Every time I write the word elder or eldership on my iPad, the spell checker kicks in and automatically corrects it to leader or leadership. Living as we do in a culture obsessed with “leadership”—in business, politics, academia, and so on—many of us do roughly the same thing to the New Testament.
Luke, Paul, and Peter talked about “overseers,” “pastors,” and “elders.” We talk about “leaders.” The New Testament charges particular people to shepherd, care, watch, and teach. We urge people to lead. Scripture uses specific terms and gives specific instructions, but overall we prefer generic ones.
Biblical words require explanations that mainstream secular ones do not. Our modern language is simpler: Leaders lead, but elders don’t eld. And, to be sure, the concept of leadership is biblical: leader appears three times in Hebrews 13. Not only that, debate abounds over whether elders, overseers, and pastors perform different roles, or whether these terms describe one office. By contrast, the word leader is a catchall.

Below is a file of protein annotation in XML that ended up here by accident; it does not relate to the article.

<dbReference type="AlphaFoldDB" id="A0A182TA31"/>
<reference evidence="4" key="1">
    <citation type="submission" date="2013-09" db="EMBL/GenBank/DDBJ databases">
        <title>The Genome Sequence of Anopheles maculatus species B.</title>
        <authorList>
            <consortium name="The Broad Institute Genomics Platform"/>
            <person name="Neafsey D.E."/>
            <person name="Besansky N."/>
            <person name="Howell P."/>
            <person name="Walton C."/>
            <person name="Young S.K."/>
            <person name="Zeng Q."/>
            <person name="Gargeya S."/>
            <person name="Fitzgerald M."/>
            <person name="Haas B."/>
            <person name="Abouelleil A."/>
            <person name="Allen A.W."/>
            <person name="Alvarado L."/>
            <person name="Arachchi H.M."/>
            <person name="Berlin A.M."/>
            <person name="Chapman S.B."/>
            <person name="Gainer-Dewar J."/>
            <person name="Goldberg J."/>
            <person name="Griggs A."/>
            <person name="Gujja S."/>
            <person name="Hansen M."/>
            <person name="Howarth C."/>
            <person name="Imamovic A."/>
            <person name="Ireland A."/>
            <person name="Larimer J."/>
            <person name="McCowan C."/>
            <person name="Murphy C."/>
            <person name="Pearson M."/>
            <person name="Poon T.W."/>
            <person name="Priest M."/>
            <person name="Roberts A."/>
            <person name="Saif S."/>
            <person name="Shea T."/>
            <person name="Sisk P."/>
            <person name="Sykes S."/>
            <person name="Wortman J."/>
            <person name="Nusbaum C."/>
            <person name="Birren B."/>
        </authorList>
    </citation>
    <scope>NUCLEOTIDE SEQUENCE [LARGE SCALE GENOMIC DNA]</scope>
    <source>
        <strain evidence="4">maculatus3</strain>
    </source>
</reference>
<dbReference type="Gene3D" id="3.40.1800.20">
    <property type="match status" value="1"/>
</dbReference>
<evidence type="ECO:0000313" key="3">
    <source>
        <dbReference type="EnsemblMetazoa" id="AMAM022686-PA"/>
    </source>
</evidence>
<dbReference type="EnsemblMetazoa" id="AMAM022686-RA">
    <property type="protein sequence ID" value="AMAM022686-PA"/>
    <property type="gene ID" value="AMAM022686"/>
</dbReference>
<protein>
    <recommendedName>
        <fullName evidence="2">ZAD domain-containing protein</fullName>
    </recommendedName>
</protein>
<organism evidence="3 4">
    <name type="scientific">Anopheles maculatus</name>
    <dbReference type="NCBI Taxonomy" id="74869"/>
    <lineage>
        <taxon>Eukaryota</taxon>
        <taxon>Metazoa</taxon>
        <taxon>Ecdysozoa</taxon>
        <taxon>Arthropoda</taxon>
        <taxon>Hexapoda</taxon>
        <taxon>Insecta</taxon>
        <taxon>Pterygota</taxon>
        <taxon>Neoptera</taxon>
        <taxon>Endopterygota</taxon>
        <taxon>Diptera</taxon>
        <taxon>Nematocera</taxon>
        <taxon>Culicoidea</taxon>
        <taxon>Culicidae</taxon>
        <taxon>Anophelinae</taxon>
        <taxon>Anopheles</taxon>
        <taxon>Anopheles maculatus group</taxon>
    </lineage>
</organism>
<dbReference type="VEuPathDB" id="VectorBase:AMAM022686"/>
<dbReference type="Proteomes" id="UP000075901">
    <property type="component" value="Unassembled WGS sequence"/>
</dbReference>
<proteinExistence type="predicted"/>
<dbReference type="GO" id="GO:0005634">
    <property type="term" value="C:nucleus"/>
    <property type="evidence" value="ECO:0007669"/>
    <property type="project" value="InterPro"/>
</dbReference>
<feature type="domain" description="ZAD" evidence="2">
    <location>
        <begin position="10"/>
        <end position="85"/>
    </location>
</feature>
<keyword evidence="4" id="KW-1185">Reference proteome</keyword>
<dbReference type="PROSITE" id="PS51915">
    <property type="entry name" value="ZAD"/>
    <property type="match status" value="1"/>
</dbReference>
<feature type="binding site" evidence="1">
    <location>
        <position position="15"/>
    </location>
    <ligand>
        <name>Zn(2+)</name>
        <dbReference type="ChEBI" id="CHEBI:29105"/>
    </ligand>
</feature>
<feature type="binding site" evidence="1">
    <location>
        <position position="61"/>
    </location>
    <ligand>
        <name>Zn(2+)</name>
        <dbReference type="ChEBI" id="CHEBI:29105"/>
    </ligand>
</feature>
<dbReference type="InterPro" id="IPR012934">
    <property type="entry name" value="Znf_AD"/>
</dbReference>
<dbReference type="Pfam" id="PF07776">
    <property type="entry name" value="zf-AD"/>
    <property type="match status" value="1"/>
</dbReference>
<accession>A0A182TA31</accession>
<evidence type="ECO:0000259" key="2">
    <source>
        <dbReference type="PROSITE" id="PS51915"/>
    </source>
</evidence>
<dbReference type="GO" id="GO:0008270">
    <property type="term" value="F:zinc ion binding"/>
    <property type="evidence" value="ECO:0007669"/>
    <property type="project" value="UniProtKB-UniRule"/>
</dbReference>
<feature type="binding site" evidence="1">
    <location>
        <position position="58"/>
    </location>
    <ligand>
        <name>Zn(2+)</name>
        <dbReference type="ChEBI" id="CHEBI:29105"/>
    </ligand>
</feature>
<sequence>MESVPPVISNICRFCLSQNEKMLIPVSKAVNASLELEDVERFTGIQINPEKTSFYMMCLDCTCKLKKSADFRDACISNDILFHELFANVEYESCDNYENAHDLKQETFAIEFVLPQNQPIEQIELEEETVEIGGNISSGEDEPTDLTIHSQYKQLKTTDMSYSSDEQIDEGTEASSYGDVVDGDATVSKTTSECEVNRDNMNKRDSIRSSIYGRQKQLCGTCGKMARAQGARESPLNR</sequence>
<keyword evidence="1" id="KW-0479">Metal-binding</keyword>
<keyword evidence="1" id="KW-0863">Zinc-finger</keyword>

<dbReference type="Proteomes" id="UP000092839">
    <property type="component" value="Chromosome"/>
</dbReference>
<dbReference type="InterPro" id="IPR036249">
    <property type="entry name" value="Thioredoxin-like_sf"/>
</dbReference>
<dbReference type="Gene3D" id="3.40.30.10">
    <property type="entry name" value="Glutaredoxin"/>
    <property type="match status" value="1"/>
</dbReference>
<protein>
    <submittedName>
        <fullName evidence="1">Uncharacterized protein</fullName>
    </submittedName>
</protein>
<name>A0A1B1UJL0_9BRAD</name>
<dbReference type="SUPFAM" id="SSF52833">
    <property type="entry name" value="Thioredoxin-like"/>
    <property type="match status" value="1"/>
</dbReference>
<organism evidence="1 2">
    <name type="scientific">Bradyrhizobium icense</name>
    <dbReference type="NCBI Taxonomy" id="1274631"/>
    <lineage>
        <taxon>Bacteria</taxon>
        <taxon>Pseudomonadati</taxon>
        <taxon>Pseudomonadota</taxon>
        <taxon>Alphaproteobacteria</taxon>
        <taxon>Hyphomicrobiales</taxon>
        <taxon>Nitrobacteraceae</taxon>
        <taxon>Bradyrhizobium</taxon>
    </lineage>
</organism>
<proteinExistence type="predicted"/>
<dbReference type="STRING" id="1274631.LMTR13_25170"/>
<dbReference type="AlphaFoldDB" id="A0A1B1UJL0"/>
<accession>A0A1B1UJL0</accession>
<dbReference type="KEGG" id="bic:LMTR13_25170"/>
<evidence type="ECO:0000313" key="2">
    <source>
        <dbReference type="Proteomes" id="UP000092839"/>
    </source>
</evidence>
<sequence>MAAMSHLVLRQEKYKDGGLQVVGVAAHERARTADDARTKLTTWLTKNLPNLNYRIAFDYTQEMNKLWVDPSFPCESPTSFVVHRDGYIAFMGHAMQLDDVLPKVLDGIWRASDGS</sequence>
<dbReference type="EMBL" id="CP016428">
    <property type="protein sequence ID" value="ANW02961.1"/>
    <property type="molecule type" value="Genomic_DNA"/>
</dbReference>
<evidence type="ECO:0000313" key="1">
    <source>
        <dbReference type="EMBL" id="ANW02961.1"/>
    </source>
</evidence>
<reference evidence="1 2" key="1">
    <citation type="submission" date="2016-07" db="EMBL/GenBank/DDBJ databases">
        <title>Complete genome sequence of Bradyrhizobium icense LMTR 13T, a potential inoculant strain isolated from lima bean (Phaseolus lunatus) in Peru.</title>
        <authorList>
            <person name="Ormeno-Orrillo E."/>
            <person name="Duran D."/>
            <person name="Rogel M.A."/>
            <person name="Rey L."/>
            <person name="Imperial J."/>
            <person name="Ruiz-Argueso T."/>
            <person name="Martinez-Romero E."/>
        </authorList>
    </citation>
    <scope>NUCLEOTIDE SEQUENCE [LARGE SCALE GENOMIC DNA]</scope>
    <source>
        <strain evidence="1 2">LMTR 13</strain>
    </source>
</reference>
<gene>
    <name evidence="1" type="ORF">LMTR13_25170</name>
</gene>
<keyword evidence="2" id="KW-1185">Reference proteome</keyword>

However, I don’t think these reasons sufficiently explain why we prefer leadership over eldership. Christians use all sorts of words that sound strange to modern ears: covenant, Messiah, anointing, atonement, and so on. We don’t abandon our language, however, because it’s rich. While the New Testament indeed refers to leaders, it talks five times as often about elders—not to mention pastors, teachers, and overseers.
I suspect we autocorrect eldership to leadership for two reasons. First, especially in larger churches, we think of ourselves in organizational terms, as a firm rather than a family, let alone ...1
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